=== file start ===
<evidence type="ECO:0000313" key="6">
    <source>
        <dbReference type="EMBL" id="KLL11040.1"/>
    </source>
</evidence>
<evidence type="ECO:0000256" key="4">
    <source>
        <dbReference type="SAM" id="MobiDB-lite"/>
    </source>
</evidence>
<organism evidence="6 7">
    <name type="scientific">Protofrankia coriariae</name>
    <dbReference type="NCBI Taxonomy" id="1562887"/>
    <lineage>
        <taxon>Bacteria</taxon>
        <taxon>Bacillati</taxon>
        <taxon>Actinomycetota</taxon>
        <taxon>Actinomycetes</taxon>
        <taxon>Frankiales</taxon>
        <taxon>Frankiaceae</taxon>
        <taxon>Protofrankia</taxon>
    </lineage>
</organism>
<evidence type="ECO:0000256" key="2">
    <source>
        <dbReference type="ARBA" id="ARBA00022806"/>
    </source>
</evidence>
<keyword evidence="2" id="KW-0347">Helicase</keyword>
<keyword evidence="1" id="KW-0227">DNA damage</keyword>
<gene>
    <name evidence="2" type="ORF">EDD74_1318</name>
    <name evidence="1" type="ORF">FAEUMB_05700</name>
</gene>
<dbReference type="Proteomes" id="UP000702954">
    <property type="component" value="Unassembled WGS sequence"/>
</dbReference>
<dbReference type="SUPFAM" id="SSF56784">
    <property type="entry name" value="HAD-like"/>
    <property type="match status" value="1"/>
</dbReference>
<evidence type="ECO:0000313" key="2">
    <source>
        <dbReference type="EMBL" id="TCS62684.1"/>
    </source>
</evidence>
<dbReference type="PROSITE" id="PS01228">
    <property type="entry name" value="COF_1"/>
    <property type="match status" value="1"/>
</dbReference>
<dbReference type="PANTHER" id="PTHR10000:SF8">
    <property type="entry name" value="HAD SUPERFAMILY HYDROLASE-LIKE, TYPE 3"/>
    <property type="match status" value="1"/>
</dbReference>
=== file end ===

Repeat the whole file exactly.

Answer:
<evidence type="ECO:0000313" key="6">
    <source>
        <dbReference type="EMBL" id="KLL11040.1"/>
    </source>
</evidence>
<evidence type="ECO:0000256" key="4">
    <source>
        <dbReference type="SAM" id="MobiDB-lite"/>
    </source>
</evidence>
<organism evidence="6 7">
    <name type="scientific">Protofrankia coriariae</name>
    <dbReference type="NCBI Taxonomy" id="1562887"/>
    <lineage>
        <taxon>Bacteria</taxon>
        <taxon>Bacillati</taxon>
        <taxon>Actinomycetota</taxon>
        <taxon>Actinomycetes</taxon>
        <taxon>Frankiales</taxon>
        <taxon>Frankiaceae</taxon>
        <taxon>Protofrankia</taxon>
    </lineage>
</organism>
<evidence type="ECO:0000256" key="2">
    <source>
        <dbReference type="ARBA" id="ARBA00022806"/>
    </source>
</evidence>
<keyword evidence="2" id="KW-0347">Helicase</keyword>
<keyword evidence="1" id="KW-0227">DNA damage</keyword>
<gene>
    <name evidence="2" type="ORF">EDD74_1318</name>
    <name evidence="1" type="ORF">FAEUMB_05700</name>
</gene>
<dbReference type="Proteomes" id="UP000702954">
    <property type="component" value="Unassembled WGS sequence"/>
</dbReference>
<dbReference type="SUPFAM" id="SSF56784">
    <property type="entry name" value="HAD-like"/>
    <property type="match status" value="1"/>
</dbReference>
<evidence type="ECO:0000313" key="2">
    <source>
        <dbReference type="EMBL" id="TCS62684.1"/>
    </source>
</evidence>
<dbReference type="PROSITE" id="PS01228">
    <property type="entry name" value="COF_1"/>
    <property type="match status" value="1"/>
</dbReference>
<dbReference type="PANTHER" id="PTHR10000:SF8">
    <property type="entry name" value="HAD SUPERFAMILY HYDROLASE-LIKE, TYPE 3"/>
    <property type="match status" value="1"/>
</dbReference>